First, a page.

Blackwell releases Book's
'Digital Television: DTV'

 

Dr. Constance Ledoux Book's "Digital Television: DTV and the Consumer" is now available from Blackwell Publishing (formerly Iowa State University Press). The 286-page book is part of Blackwell's Media and Technology Series, edited by Alan Albarran of the University of North Texas. Other books in the series include "Managing Media Convergence," "Digital Dilemmas: Ethical Issues for Online Media Professionals," "Reporting and Producing for Digital Media" and "Online Privacy."

"Book clearly defines digital television and the development of this exciting new form of video information and entertainment in the opening chapters and addresses the role of the public interest with the emergence of digital television," Albarran writes in the foreword to "Digital Television." "But this is more than a book that examines the history, development and usage of digital television. The author also covers many important issues that intersect with the growth of digital television: the impact on cable television, the integration of a personal computer/television reception device and the effect on public broadcasting."

Book, an associate professor in the School of Communications, based a great deal of "Digital Television" on her research studies analyzing the adoption and utilization of digital television. She is one of the few scholars to examine DTV behaviors among audiences. Her studies have been awarded first place five out of the past six years in the Broadcast Education Association's annual competition.

"Her work is at a fascinating intersection," said Paul Parsons, dean of Elon's School of Communications. "Books are among the oldest forms of communication and digital television is one of the newest communication technologies. It's exciting for a dean to see faculty members engaged in innovative scholarship that reaches audiences and libraries in the permanent form of a book."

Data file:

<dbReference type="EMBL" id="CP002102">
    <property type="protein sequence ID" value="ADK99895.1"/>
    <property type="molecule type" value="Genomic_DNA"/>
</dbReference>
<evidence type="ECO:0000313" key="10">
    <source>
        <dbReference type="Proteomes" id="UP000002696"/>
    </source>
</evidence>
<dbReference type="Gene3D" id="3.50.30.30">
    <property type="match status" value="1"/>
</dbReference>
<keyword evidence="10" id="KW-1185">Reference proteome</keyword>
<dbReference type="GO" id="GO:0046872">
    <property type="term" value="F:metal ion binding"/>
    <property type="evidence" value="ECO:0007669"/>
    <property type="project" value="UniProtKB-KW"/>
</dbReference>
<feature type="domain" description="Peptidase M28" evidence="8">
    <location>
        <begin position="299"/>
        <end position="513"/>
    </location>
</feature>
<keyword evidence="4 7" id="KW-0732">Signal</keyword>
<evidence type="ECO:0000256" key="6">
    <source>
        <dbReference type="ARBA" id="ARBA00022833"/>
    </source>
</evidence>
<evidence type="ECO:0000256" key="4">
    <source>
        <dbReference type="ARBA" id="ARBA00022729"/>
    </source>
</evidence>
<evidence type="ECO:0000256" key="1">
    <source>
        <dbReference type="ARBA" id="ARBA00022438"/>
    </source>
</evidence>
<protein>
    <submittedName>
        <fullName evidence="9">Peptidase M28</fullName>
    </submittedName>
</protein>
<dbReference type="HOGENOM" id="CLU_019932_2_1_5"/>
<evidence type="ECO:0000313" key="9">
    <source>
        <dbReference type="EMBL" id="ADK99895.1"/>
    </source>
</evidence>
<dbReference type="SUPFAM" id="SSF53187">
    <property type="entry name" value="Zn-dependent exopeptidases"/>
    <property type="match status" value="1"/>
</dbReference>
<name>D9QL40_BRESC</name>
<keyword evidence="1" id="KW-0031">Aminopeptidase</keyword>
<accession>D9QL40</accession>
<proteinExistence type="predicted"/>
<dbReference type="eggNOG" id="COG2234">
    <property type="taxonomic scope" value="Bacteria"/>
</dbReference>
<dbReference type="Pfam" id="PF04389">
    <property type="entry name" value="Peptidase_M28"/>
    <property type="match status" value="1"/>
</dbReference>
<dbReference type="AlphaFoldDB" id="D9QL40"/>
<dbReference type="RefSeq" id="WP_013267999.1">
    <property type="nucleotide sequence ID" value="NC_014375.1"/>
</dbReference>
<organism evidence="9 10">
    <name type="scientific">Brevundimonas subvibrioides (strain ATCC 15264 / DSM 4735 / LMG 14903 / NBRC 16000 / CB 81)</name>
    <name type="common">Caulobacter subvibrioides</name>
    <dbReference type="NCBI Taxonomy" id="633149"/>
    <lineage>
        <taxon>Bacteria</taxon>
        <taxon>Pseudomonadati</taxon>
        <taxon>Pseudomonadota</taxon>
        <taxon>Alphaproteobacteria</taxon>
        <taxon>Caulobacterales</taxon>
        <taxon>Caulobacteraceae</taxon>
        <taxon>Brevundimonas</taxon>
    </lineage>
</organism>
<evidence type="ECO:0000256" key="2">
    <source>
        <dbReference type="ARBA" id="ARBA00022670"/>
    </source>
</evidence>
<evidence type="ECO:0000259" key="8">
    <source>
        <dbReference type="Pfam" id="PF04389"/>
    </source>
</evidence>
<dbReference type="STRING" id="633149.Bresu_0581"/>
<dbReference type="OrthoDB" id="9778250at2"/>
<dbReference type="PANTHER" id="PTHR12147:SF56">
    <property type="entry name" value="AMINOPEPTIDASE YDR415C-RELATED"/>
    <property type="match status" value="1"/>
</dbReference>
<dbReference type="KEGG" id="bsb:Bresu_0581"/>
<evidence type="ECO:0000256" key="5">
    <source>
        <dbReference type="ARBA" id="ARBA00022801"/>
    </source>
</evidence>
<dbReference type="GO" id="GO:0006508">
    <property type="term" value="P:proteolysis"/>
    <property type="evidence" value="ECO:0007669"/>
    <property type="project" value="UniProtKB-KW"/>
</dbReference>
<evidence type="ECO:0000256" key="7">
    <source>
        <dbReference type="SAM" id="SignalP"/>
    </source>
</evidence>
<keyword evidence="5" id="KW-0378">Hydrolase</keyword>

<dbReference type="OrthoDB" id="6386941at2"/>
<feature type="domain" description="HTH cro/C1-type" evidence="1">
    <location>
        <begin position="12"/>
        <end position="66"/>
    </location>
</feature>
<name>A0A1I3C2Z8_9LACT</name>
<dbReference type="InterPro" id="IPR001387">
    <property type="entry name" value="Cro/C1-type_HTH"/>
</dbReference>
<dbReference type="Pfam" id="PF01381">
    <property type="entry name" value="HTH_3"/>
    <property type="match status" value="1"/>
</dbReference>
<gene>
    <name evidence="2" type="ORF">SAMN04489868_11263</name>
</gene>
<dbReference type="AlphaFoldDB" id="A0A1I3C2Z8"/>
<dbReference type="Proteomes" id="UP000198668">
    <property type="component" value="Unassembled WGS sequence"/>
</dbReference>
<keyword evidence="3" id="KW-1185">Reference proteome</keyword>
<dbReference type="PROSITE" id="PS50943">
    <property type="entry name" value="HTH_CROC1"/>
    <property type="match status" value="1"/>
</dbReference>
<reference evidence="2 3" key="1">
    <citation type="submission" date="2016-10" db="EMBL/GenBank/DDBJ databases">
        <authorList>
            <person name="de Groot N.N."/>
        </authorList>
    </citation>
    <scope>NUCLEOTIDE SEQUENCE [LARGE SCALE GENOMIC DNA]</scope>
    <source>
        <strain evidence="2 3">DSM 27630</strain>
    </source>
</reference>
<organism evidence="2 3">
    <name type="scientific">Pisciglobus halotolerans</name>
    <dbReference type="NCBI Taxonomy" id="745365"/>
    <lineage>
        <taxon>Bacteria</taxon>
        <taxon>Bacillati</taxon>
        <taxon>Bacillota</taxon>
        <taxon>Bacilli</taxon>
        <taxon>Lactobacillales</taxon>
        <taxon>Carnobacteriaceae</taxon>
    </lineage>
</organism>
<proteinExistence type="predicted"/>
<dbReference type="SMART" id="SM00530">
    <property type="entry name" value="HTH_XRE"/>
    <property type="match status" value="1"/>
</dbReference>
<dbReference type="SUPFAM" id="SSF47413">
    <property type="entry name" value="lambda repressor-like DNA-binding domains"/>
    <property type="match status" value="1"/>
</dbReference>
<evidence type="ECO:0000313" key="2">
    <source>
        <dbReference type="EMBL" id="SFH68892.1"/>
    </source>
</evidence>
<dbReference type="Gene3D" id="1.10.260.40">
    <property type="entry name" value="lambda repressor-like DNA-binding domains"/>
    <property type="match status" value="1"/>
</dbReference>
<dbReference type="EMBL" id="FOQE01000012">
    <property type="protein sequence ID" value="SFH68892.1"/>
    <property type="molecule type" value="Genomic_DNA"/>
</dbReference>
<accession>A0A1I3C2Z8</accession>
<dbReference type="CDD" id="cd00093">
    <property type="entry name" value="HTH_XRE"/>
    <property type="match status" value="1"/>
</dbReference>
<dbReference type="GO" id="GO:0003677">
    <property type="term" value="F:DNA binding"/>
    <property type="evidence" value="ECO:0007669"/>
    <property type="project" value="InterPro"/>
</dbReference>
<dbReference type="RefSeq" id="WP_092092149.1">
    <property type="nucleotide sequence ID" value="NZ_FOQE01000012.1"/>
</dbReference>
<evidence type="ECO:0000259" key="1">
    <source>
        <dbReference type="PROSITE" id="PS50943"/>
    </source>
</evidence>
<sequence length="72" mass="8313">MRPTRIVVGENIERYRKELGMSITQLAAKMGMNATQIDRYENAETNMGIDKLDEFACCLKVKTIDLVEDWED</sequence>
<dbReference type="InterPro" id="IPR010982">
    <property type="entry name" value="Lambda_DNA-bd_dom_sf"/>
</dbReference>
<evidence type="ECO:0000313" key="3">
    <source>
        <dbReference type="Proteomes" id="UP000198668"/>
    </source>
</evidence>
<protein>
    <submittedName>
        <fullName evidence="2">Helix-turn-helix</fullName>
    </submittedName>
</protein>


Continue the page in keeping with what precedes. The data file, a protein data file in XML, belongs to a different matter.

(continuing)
In addition to reflecting a symbiosis of digital television history and Book's research, the text includes a series of "innovator essays," short excerpts written by key broadcast industry people who have had some influence in the development or impact of digital television. Among the innovators is Jim Goodmon, president and chief executive officer of Capitol Broadcasting, a pioneering broadcast business based in Raleigh.

Book works as a consultant in digital television and cable communications, policy and regulation and has been lead researcher on cable television and other technology in numerous municipalities including Detroit, Denver, Milwaukee, Seattle, St. Paul and Montgomery County, Maryland.

 

 

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